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  2. There have been a lot of debates among historians about whether those places need to be preserved and if so, how. At the moment I’m glad they are there because they serve as a concrete reminder of what happens when racism and prejudice become law. I’m glad you went there with your kids.

    To me it is a very incongruous place. A horror in the midst of an innocent, even beautiful, countryside. And then back in Krakow all the advertising related to tours there, etc.

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    • Yes, that bothered me! We were at a hotel for 2 nights in what used to be the Jewish quarter and all the restaurants advertise Jewish food and Jewish music, very much in your face and only aimed at tourists. Judaism as a fairground attaction, run by people who have little to do with Judaism and actual Jewish life. A money-making machine. Or so it felt… we couldn’t eat there…

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      • And all the Jewish kitsch for sale, although to be fair, Jewish tourists buy it as well. There is a working Jewish community in Krakow, though (or was when I visited — I guess that is nine years ago now).

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        • For some reason I didn’t mind the souvenirs so much, it’s the Jewish life pretense (when most of the Jewish life was murdered) and marketing it for tourists that got to me.

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          • As I understand it from friends this is a general issue in Poland. It starts from a good impulse — let’s make sure people know who isn’t here any more who would have been — and is followed by a second good impulse — let’s not portray Jews / Judaism as if if it’s extinct — but then lets in marketing impulses and strategies that contradict the original impulses. And, of course, no one wants to feel responsible or horrible for too long. I always think of Schindler’s List — it’s bearable to watch because of the end sequence where everyone goes to Israel (sarcasm).

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  3. Was für ein schrecklicher und frustrierender Ort 😦 Und doch so wichtig, sich zu erinnern und die Fehler nicht noch einmal zu machen. Allerdings habe ich oft das Gefühl wir Menschen lernen nicht. Auch nicht aus der Geschichte…..

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    • Ja, das Gefühl habe ich auch und deswegen ist es mir so wichtig, dass meine Kinder dies auch sehen, in der Hoffnung, dass da irgendwas stecken bleibt… Mein kleiner Tropfen auf dem heissen Stein…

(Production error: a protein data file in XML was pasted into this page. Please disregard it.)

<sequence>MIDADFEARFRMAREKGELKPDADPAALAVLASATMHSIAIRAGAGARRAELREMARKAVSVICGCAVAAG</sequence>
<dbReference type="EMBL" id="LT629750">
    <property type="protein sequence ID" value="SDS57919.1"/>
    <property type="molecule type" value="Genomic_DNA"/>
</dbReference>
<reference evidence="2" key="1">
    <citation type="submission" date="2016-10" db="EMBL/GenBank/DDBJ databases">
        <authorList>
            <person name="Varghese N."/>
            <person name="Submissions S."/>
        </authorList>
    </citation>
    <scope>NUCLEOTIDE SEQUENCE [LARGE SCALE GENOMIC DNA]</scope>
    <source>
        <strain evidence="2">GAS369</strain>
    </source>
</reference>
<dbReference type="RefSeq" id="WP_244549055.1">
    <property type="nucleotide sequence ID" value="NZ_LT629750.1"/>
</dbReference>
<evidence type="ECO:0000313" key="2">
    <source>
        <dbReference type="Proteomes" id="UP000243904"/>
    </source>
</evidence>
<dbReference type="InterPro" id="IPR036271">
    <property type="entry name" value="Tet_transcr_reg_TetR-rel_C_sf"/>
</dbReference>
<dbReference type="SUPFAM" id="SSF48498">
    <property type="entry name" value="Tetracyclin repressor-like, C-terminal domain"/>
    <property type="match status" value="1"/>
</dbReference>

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  4. Je vous félicite pour votre courage et pour cette volonté de transmettre l’histoire et la valeur de la personne humaine à vos enfants.

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  5. I think you did good by taking the kids there and i think it is vital that at least a few such places are preserved because otherwise in history it becomes to easy to say it didn’t happen, it’s just exaggerated tales ( it is not like it hasn’t been said already about this place and other..).

    I see it at home as well in the generations that didn’t grow up in communism, they think it is all tales and exaggerations because they can’t believe it. We need to show these things again and again to people so they don’t forget and also what caused it. These days it becomes scarily evident how easy it is to manipulate people down the path of hatred.. all you need to do is turn on the television and see some red-faced person shouting at the top of their lungs for somebody to be jailed, ex-pulsed, eliminated, held behind walls etc… Humans seems to have very short memories…

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  6. […] of our vacation, continued during the rest of our vacation as well. The most difficult part was the visit to Auschwitz which my son doesn’t want to talk about any more and we had some drama […]

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  7. […] I visited Auschwitz this past summer, it’s one of the most sobering and heartbreaking experiences and a very powerful reminder of where hatred against certain groups of people can lead. In the US it’s starting already with immigrants, refugees and Muslims being ostracized officially now by the Trump administration, with a ‘me first’ philosophy prevalent and an attitude of building walls over bridges. I am afraid that it can not be stopped, I am afraid of who else will follow suit and I am afraid where this islamophobia / xenophobia and ‘me first’ philosophy will end… Now is the time to speak up against this, now is the time to try to act against xenophobia, before it is again too late. German anti-Nazi Lutheran pastor Martin Niemöller once said this… […]

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  8. […] but did this teach him anything? My visit to Auschwitz for the first time when I was 19 and for two visits afterwards have left a lasting impact on my life. Maybe the White House staff should do the same or […]